Art

Stalking the invisible man in the American landscape

Paul Graham, the British photographer currently living in New York, combines a daunting sense of purpose with an instinctive understanding of ordinary beauty. His enormous, washed-out American landscapes at P.S.1 are the latest in a series of projects that involve the best sort of committed photography—work that's as smart and socially engaged as it is ravishing to look at.

Working in pungent color, Graham has photographed the waiting rooms of British unemployment offices in the depths of Thatcherist depression, landscapes subtly marked by resistance and repression in Northern Ireland, solitary young people enjoying their last nights of freedom before slipping into adulthood, and, with a sociologist's probing eye, citizens of the New Europe and even newer Japan.

Paul Graham: American Night #32 (2002)
Courtesy Salon 94 and Artemis Greenberg Van Doren Gallery
Paul Graham: American Night #32 (2002)

Details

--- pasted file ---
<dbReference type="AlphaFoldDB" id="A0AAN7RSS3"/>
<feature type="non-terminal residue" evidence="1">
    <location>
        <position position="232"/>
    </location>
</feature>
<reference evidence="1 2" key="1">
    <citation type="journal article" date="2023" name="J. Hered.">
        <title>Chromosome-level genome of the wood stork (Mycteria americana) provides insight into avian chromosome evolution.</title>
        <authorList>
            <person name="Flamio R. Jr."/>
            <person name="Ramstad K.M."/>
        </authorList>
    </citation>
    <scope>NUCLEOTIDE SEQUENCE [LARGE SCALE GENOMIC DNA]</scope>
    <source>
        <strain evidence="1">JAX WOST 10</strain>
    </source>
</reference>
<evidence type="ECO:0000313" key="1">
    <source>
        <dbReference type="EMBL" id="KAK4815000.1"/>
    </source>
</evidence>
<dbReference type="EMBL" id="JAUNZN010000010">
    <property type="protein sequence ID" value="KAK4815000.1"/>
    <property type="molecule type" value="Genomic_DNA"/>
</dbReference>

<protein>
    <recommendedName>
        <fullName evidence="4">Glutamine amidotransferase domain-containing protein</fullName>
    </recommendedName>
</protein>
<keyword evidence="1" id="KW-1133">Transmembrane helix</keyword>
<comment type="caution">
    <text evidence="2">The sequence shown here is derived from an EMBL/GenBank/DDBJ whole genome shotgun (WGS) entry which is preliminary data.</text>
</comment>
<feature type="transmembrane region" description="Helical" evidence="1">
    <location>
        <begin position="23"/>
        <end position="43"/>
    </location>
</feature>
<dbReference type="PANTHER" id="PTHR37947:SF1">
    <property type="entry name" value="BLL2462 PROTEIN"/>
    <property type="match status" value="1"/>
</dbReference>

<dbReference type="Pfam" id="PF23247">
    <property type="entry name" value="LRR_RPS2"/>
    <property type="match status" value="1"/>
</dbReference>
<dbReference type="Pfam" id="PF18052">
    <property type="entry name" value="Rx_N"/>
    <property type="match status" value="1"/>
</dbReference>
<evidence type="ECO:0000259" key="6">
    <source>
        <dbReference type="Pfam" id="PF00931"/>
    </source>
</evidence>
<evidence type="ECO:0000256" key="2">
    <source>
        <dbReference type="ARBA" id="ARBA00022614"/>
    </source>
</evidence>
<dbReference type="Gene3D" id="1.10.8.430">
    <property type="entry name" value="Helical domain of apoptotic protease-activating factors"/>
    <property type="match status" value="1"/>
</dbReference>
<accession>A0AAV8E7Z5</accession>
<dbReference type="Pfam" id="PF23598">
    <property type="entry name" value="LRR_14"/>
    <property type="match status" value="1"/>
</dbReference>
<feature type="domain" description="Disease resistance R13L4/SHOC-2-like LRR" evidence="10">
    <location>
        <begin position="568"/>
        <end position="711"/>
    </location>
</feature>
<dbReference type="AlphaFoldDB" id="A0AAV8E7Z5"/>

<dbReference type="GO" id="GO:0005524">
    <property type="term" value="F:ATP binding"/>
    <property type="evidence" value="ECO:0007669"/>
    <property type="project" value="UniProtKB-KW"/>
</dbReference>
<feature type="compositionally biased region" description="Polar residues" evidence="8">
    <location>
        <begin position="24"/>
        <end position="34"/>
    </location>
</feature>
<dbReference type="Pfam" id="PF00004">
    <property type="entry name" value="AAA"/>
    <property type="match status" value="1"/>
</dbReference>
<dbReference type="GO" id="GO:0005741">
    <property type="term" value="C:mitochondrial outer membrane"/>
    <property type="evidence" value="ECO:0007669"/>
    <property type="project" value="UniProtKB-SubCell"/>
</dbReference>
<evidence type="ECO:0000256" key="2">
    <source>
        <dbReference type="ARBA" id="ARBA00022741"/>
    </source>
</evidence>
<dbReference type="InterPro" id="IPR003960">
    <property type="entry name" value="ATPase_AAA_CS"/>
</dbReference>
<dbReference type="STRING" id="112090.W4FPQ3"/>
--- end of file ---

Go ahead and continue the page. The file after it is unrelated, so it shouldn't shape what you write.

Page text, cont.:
Paul Graham
P.S.1 Contemporary Art Center
22-25 Jackson Avenue
Long Island City, Queens
Through December 29

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He strikes out for unfamiliar territory again in the series he calls "American Night," compressed to 16 images at P.S.1 from the 63 that make up his extraordinary book of the same title (Steidl Mack, $65). The most remarkable of these photos were made on the outskirts of Detroit, Atlanta, Memphis, and other cities, where the landscape is a mix of urban sprawl and rural decay. Each site is unoccupied save for a single figure, nearly always a black man, at the side of a road. Sometimes these figures are so small you don't immediately notice them, and they're further obscured by Graham's decision to overexpose the images both in the camera and in the darkroom. The effect is like peering through a blindingly white scrim: Everything is at once illuminated and nearly invisible. At P.S.1, these pictures are introduced by four others of isolated African Americans in a mix of sun and shadow on the streets of New York. Two are wearing eye patches, making explicit Graham's theme of selectively obscured vision, and the ever present, still-invisible man in the benighted American landscape.

 
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